U.S. stocks fell for a third straight day on Wednesday, dragged lower by retail stocks after a report showed consumers spent less in the holiday shopping season than last year.
Many investors said concerns about the "fiscal cliff" kept shoppers away from stores, suggesting markets may struggle to gain any ground until that issue is resolved. The CBOE Volatility Index or VIX, Wall Street's favorite barometer of investor anxiety, rose 4.46 percent, closing above 19 for the first time since Nov. 7.
A number of 2012's strongest performers advanced, a sign\ that portfolio managers may be engaging in "window dressing," a practice where market participants buy securities with big gains to improve the appearance of their holdings before presenting the results to clients. Bank of America Corp, which has more than doubled in 2012, added 2.6 percent to $11.54 on Wednesday.
Holiday-related sales rose 0.7 percent from Oct. 28 through Dec. 24, compared with a 2 percent increase last year, according to data from MasterCard Advisors SpendingPulse. The Morgan Stanley retail index skidded 1.8 percent while the SPDR S&P Retail Trust slipped 1.7 percent.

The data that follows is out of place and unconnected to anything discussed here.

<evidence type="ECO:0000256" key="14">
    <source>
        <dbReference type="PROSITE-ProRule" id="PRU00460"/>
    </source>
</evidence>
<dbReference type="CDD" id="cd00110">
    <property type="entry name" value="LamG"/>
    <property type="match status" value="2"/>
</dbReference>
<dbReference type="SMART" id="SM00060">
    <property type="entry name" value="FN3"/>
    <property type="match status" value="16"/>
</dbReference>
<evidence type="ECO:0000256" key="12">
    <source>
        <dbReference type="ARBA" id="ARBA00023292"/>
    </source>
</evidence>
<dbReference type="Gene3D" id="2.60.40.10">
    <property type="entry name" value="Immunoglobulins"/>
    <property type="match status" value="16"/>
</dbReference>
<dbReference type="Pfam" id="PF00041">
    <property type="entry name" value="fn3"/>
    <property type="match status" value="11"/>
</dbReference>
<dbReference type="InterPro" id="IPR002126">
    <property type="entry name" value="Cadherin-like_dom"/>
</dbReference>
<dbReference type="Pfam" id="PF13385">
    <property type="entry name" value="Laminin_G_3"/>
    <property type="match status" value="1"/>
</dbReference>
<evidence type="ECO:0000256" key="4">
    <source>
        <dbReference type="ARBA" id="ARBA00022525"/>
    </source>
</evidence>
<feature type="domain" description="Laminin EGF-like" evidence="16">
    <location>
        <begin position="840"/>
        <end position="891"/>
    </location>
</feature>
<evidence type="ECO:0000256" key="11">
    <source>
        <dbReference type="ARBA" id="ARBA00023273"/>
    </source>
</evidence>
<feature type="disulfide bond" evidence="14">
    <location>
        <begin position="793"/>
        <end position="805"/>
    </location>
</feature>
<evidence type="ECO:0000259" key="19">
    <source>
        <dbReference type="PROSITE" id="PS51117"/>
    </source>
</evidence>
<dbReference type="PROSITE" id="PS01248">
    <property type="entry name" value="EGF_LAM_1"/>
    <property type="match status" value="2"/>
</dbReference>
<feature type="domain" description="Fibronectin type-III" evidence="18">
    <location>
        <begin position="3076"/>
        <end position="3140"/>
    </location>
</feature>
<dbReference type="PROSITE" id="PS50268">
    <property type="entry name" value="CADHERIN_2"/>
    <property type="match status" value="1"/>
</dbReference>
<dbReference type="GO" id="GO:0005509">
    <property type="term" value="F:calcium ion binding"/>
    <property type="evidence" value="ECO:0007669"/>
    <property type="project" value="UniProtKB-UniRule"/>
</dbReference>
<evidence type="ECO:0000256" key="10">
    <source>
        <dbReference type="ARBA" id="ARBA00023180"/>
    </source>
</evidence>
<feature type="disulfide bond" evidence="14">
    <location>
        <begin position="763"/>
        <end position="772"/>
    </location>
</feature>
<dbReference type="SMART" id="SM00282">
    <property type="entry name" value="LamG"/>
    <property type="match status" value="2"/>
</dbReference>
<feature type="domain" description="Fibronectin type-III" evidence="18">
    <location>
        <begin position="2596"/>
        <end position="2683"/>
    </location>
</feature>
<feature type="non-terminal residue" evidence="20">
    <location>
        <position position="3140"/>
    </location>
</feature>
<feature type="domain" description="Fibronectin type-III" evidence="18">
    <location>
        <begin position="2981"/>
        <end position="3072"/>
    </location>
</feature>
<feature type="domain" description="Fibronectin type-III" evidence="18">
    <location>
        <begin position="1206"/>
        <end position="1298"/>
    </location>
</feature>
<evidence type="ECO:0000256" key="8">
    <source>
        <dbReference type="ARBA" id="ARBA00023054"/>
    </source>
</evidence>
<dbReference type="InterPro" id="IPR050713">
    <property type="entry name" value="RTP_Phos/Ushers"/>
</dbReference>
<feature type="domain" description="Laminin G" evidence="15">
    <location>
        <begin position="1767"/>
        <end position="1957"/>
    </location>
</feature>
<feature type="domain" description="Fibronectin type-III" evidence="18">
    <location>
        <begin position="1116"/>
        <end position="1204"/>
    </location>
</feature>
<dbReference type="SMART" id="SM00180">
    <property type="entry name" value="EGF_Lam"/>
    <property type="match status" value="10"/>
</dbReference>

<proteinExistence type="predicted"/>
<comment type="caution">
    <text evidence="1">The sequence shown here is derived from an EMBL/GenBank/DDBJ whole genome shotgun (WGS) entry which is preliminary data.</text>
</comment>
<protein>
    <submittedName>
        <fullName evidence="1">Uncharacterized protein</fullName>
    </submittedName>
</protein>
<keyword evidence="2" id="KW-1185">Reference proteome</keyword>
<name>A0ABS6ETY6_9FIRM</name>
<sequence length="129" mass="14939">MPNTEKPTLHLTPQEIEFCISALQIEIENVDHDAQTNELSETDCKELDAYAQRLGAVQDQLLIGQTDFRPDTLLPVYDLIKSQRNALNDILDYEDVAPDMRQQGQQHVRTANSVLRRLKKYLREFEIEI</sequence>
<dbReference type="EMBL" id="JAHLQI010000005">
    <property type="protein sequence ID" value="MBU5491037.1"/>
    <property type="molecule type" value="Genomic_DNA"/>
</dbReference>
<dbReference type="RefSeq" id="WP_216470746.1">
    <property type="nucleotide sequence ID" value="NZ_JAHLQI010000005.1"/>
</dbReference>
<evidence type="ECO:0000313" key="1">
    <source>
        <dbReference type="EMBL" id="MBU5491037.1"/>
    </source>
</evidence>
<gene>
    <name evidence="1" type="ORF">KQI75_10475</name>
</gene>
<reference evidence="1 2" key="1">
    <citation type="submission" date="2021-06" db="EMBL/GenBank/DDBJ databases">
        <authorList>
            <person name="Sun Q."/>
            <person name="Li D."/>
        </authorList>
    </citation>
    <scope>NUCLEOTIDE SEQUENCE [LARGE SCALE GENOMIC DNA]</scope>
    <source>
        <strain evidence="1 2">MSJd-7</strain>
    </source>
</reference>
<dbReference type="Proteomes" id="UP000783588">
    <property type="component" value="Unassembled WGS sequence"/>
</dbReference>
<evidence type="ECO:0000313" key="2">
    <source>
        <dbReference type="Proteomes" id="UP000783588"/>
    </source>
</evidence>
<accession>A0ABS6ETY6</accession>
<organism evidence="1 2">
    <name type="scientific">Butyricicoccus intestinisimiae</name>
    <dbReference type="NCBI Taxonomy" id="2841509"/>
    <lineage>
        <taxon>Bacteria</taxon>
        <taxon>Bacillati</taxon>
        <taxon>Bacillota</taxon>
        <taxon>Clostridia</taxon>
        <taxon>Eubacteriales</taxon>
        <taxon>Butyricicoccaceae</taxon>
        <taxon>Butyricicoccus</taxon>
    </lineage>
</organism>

"With the 'fiscal cliff' hanging over our heads, it was hard to convince people to shop, and now it's hard to convince investors that there's any reason to buy going into year-end," said Rick Fier, director of trading at Conifer Securities in New York.
President Barack Obama is due back in Washington early Thursday for a final effort to negotiate a deal with Congress to bridge a series of tax increases and government spending cuts set to begin next week, the so-called "fiscal cliff" many economists worry could push the U.S. economy into recession if it takes effect.
Coach Inc fell 5.9 percent to $54.13 as the S&P 500's biggest decliner, followed by Amazon.com, down 3.9 percent at $248.63, and Abercrombie & Fitch, off 3.5 percent at $45.44. Ralph Lauren Corp, Limited Brands and Gap Inc also ranked among the S&P 500's biggest decliners.
The Dow Jones industrial average slipped 24.49 points, or 0.19 percent, to 13,114.59 at the close. The Standard & Poor's 500 Index shed 6.83 points, or 0.48 percent, to 1,419.83. The Nasdaq Composite Index dropped 22.44 points, or 0.74 percent, to 2,990.16.
J.C. Penney Co was a notable exception to the weakness in retail stocks, surging 4.4 percent to $20.75 as the S&P 500's biggest gainer. It was followed closely by Bank of America and Genworth Financial, which gained